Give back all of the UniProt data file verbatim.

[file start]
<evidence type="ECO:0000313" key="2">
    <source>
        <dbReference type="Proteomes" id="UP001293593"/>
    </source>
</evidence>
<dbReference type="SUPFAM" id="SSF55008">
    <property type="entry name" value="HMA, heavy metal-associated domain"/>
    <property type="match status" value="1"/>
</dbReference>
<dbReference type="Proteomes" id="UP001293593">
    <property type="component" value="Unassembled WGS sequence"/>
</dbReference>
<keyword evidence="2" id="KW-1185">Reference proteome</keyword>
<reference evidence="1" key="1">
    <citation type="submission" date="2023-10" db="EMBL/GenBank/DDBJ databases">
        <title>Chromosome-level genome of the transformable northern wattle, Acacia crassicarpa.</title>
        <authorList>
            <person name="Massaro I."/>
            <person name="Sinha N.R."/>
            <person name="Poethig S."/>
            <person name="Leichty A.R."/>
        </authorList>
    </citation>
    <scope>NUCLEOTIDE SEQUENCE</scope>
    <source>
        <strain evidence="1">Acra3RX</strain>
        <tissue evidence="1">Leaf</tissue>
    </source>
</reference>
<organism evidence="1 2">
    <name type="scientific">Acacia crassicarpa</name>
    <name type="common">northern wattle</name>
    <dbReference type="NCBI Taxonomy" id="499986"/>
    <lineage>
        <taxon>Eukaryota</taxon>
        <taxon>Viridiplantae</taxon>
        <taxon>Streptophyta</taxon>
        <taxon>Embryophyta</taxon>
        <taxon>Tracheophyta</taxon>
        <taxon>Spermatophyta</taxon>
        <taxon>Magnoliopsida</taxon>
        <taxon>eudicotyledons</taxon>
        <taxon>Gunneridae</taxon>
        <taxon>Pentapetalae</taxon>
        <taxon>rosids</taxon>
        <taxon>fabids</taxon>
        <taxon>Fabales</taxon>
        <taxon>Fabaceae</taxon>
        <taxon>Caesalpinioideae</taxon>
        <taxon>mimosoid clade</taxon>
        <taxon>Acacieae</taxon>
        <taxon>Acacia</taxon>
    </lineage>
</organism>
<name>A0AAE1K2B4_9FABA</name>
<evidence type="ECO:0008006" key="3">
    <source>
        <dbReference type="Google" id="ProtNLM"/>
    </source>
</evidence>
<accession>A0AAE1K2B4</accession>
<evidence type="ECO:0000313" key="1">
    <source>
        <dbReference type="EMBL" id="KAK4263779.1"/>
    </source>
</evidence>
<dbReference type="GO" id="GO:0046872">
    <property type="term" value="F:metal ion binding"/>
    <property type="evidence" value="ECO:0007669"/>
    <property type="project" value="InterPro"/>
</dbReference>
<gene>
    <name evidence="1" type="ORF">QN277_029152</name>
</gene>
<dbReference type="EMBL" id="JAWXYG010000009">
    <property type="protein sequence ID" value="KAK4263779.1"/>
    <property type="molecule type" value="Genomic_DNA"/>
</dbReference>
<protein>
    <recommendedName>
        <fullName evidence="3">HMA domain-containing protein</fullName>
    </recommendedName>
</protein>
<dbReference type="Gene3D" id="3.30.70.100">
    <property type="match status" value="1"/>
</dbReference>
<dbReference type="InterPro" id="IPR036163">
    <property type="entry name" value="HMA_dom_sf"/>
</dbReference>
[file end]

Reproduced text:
<evidence type="ECO:0000313" key="2">
    <source>
        <dbReference type="Proteomes" id="UP001293593"/>
    </source>
</evidence>
<dbReference type="SUPFAM" id="SSF55008">
    <property type="entry name" value="HMA, heavy metal-associated domain"/>
    <property type="match status" value="1"/>
</dbReference>
<dbReference type="Proteomes" id="UP001293593">
    <property type="component" value="Unassembled WGS sequence"/>
</dbReference>
<keyword evidence="2" id="KW-1185">Reference proteome</keyword>
<reference evidence="1" key="1">
    <citation type="submission" date="2023-10" db="EMBL/GenBank/DDBJ databases">
        <title>Chromosome-level genome of the transformable northern wattle, Acacia crassicarpa.</title>
        <authorList>
            <person name="Massaro I."/>
            <person name="Sinha N.R."/>
            <person name="Poethig S."/>
            <person name="Leichty A.R."/>
        </authorList>
    </citation>
    <scope>NUCLEOTIDE SEQUENCE</scope>
    <source>
        <strain evidence="1">Acra3RX</strain>
        <tissue evidence="1">Leaf</tissue>
    </source>
</reference>
<organism evidence="1 2">
    <name type="scientific">Acacia crassicarpa</name>
    <name type="common">northern wattle</name>
    <dbReference type="NCBI Taxonomy" id="499986"/>
    <lineage>
        <taxon>Eukaryota</taxon>
        <taxon>Viridiplantae</taxon>
        <taxon>Streptophyta</taxon>
        <taxon>Embryophyta</taxon>
        <taxon>Tracheophyta</taxon>
        <taxon>Spermatophyta</taxon>
        <taxon>Magnoliopsida</taxon>
        <taxon>eudicotyledons</taxon>
        <taxon>Gunneridae</taxon>
        <taxon>Pentapetalae</taxon>
        <taxon>rosids</taxon>
        <taxon>fabids</taxon>
        <taxon>Fabales</taxon>
        <taxon>Fabaceae</taxon>
        <taxon>Caesalpinioideae</taxon>
        <taxon>mimosoid clade</taxon>
        <taxon>Acacieae</taxon>
        <taxon>Acacia</taxon>
    </lineage>
</organism>
<name>A0AAE1K2B4_9FABA</name>
<evidence type="ECO:0008006" key="3">
    <source>
        <dbReference type="Google" id="ProtNLM"/>
    </source>
</evidence>
<accession>A0AAE1K2B4</accession>
<evidence type="ECO:0000313" key="1">
    <source>
        <dbReference type="EMBL" id="KAK4263779.1"/>
    </source>
</evidence>
<dbReference type="GO" id="GO:0046872">
    <property type="term" value="F:metal ion binding"/>
    <property type="evidence" value="ECO:0007669"/>
    <property type="project" value="InterPro"/>
</dbReference>
<gene>
    <name evidence="1" type="ORF">QN277_029152</name>
</gene>
<dbReference type="EMBL" id="JAWXYG010000009">
    <property type="protein sequence ID" value="KAK4263779.1"/>
    <property type="molecule type" value="Genomic_DNA"/>
</dbReference>
<protein>
    <recommendedName>
        <fullName evidence="3">HMA domain-containing protein</fullName>
    </recommendedName>
</protein>
<dbReference type="Gene3D" id="3.30.70.100">
    <property type="match status" value="1"/>
</dbReference>
<dbReference type="InterPro" id="IPR036163">
    <property type="entry name" value="HMA_dom_sf"/>
</dbReference>